“Are there better ways to predict the optimal dose of a particular therapy for a patient with cancer? It would make sense that not every patient would require the exact same dose – for chemotherapy, immunotherapy, and oral oncolytics. During my PhD research, we investigated whether our current dosing strategies are optimal for patients with non-small cell lung cancer. The current dosing is often adjusted to the patient’s individual characteristics, such as their build, instead of those of the average patient. But a person’s organ function can be a much better predictor for exposure to a drug. If a patient’s kidneys do not work so well, the anticancer drug may not be shed properly: it will stay in the body longer, causing too much exposure. If you don’t adjust the dose in advance, this could cause side effects. It’s a great idea for me to be able to help patients in this way. As of January, I have been training at the OLVG hospital as a hospital pharmacist.”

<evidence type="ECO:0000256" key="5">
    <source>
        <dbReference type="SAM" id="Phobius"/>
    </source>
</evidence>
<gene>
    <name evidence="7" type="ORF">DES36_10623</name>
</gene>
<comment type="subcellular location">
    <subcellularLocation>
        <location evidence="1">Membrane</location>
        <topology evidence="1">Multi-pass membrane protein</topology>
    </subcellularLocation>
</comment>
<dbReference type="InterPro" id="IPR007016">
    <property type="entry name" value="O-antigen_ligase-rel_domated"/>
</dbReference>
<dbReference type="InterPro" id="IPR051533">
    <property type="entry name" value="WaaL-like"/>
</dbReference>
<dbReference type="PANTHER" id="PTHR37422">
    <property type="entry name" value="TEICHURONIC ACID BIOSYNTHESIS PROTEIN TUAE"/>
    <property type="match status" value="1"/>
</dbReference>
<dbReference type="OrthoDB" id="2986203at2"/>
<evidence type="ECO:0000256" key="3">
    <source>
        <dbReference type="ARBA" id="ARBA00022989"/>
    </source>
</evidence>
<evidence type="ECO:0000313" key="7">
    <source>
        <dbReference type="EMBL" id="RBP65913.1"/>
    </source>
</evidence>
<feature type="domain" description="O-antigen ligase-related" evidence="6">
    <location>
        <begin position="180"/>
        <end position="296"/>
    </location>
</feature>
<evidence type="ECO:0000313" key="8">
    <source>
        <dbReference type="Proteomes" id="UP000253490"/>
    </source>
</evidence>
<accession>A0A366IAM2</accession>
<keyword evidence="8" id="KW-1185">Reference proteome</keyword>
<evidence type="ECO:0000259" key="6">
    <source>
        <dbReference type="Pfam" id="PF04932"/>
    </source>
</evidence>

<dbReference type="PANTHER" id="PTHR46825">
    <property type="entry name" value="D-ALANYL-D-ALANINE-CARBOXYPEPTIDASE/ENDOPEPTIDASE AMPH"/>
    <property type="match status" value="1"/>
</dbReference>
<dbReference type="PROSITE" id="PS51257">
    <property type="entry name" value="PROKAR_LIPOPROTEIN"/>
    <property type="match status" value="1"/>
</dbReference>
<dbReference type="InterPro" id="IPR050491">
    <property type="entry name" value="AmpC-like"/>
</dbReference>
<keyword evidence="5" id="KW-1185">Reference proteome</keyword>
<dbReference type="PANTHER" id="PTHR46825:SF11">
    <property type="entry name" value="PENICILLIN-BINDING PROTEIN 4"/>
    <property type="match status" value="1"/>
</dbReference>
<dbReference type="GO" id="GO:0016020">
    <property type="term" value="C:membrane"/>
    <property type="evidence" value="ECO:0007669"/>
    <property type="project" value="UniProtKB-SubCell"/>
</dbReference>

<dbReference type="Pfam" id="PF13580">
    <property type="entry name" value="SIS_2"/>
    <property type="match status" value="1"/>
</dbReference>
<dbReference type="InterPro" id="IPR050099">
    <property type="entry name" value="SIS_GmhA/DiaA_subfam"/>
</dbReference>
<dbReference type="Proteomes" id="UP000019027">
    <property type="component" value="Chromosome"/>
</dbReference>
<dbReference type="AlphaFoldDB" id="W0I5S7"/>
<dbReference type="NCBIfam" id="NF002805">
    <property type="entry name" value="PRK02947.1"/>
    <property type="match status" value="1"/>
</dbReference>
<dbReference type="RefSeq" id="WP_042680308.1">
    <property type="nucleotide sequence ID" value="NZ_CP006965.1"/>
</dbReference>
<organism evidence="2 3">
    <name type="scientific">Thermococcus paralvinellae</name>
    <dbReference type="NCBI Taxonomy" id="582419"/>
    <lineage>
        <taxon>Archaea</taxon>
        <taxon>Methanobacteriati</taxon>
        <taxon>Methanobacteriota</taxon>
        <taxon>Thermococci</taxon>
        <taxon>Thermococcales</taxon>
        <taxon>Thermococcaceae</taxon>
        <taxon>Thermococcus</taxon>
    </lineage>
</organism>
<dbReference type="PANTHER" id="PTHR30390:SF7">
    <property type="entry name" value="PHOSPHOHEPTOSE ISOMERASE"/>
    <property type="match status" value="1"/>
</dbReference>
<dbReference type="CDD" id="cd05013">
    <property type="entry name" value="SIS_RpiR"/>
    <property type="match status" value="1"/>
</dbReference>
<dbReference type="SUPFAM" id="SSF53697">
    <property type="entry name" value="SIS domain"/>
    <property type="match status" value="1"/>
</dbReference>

René will defend his thesis on May 30.